By Gov. Pete Ricketts
Late last week, I returned from my inaugural trade mission to Asia where I visited Japan and China, Nebraska’s two largest trade partners in Asia. During our travels, the trade delegation met with business executives, potential investors, and public-sector leaders about how we continue to build on our existing relationships with these two countries. Growing overseas trade relationships is one of the best ways we can continue to grow our state. With over 95 percent of the global population living outside the United States, it is important to take our message about Nebraska to potential trade partners, investors, and consumers around the world.
In Tokyo, I joined several governors in addressing the annual conference of the U.S. Midwest-Japan Association, an organization dedicated to building business relationships between the Midwestern American states and Japanese prefectures. The conference was a great opportunity to highlight Nebraska’s pro-business climate, hardworking people, and other values Nebraska and Japan share that make our state such an attractive investment for many Japanese companies.
While in Japan, members of the trade delegation also met with a wide variety of existing and potential investors. I visited with some of the 30 Japanese companies that invest in Nebraska including Meikyo Denki, Daitron, Marubeni, Kawasaki, Kewpie, and Itochu. These companies have helped make Japan our state’s largest direct foreign investor. These kinds of investments are not only important to Nebraska, but also to Japan’s relationship with the U.S. During his visit to America, Japan’s prime minister highlighted Kawasaki’s plant located in Lincoln to President Obama as an example of the good relationship our countries continue to enjoy.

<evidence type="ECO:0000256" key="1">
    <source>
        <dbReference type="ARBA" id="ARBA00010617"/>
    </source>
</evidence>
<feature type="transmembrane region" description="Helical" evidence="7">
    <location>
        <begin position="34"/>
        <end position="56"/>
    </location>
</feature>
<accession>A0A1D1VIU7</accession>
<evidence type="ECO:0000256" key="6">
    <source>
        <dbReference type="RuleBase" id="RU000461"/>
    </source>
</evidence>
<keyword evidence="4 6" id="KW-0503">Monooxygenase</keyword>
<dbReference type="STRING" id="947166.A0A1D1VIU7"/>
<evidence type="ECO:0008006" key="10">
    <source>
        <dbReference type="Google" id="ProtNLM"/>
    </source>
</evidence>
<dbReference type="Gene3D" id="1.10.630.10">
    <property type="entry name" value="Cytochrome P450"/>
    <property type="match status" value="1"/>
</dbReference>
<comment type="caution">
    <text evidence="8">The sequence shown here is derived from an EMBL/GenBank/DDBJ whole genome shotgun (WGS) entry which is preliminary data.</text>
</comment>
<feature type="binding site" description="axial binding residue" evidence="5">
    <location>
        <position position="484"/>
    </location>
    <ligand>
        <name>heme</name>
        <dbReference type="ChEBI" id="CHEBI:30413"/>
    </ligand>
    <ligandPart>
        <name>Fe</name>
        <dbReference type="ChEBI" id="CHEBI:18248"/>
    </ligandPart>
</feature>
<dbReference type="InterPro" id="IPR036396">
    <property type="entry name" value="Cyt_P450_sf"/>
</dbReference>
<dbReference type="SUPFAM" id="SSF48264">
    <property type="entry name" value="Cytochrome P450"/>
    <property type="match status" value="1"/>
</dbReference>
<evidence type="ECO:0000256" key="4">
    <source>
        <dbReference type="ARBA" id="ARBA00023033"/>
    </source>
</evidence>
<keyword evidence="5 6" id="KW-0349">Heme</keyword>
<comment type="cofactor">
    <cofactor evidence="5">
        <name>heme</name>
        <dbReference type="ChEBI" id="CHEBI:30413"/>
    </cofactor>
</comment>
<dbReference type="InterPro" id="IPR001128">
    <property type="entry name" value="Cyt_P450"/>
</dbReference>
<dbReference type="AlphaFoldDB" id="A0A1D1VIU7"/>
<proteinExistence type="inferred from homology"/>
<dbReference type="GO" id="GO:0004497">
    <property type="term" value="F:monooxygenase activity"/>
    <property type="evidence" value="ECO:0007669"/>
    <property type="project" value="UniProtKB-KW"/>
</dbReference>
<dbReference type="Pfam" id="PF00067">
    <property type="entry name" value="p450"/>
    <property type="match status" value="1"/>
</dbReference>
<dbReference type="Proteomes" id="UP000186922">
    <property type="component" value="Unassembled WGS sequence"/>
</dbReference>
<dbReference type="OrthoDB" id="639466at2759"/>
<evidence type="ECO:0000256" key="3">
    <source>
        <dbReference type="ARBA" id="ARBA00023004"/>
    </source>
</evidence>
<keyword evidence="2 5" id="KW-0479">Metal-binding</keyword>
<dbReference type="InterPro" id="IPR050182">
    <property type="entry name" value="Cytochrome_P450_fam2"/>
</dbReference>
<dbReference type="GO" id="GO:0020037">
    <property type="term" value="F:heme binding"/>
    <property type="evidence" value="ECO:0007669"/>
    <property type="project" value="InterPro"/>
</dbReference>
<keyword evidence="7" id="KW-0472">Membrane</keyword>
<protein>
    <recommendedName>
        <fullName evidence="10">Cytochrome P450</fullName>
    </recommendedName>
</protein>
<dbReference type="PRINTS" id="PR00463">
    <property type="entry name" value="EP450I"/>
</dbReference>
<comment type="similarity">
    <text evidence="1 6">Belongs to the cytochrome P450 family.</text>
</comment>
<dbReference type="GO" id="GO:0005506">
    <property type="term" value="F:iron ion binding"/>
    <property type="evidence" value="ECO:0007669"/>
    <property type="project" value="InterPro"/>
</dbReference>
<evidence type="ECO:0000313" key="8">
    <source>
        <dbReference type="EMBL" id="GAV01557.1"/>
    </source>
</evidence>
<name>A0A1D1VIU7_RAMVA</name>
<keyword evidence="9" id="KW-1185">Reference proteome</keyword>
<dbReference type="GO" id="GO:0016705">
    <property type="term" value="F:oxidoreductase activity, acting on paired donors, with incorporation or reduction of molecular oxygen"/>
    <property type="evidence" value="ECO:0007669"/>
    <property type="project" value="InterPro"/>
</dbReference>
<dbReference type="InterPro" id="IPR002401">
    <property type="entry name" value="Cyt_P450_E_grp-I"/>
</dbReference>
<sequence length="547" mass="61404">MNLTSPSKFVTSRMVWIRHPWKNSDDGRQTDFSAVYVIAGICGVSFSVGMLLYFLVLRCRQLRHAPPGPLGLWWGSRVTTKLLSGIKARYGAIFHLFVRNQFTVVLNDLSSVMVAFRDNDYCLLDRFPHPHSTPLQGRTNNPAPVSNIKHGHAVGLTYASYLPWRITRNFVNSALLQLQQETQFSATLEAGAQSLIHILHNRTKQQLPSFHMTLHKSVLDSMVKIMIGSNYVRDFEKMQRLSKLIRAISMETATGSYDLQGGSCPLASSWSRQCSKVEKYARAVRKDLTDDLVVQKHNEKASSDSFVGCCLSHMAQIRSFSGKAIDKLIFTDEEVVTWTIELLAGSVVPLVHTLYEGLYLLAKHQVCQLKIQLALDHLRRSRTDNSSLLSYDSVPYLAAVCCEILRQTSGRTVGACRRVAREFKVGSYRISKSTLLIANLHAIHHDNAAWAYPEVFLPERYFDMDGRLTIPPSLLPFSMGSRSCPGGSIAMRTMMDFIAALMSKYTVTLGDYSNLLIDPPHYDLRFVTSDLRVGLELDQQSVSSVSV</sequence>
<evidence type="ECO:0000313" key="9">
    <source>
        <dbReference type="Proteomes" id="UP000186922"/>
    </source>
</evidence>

My visit to Tokyo comes on the heels of Lt. Governor Foley’s trip with a delegation of Nebraska ag leaders to Japan. Japan imports about 20 percent of Nebraska’s beef and 50 percent of our pork. During my meetings, one of the companies we visited with expressed interest in purchasing even more Nebraska beef.
On the second leg of the trade mission in Beijing, I met with top officials from the ministries of Commerce, Agriculture, and Foreign Affairs as well as the Chinese People’s Association for Friendship with Foreign Countries. In these introductory meetings, I laid out our priorities for moving our relationship forward with China. One of the biggest hurdles to expanding trade with China is their continued ban on importing beef. The beef industry is our state’s single largest industry, and China is our state’s fastest-growing trade partner. Opening the Chinese market to Nebraska’s high quality, safe beef products would be mutually beneficial to both parties.
During these meetings, the trade mission delegation shared details about a project that Nebraska companies are working on in Shaanxi Province, in northwestern China, and the Yangling Agricultural Hi-Tech Industries Demonstration Zone. This effort will establish a marketing platform and training center for agricultural machinery manufacturers. The delegation also highlighted the University of Nebraska Medical Center’s ongoing cooperation with Chinese universities through their medical student exchange programs.
After two successful trade missions this year, my administration remains committed to leading two missions each year. As I visit with private and public sector leaders around the globe, those who are familiar with Nebraska tell me that they see Nebraska as a great place to invest. Others who are just getting to know our state are eager to learn more. If you have ideas of your own on how we can continue to promote Nebraska around the world, I would like to hear from you. Please take some time to contact my office at email@example.com or 402-471-2244.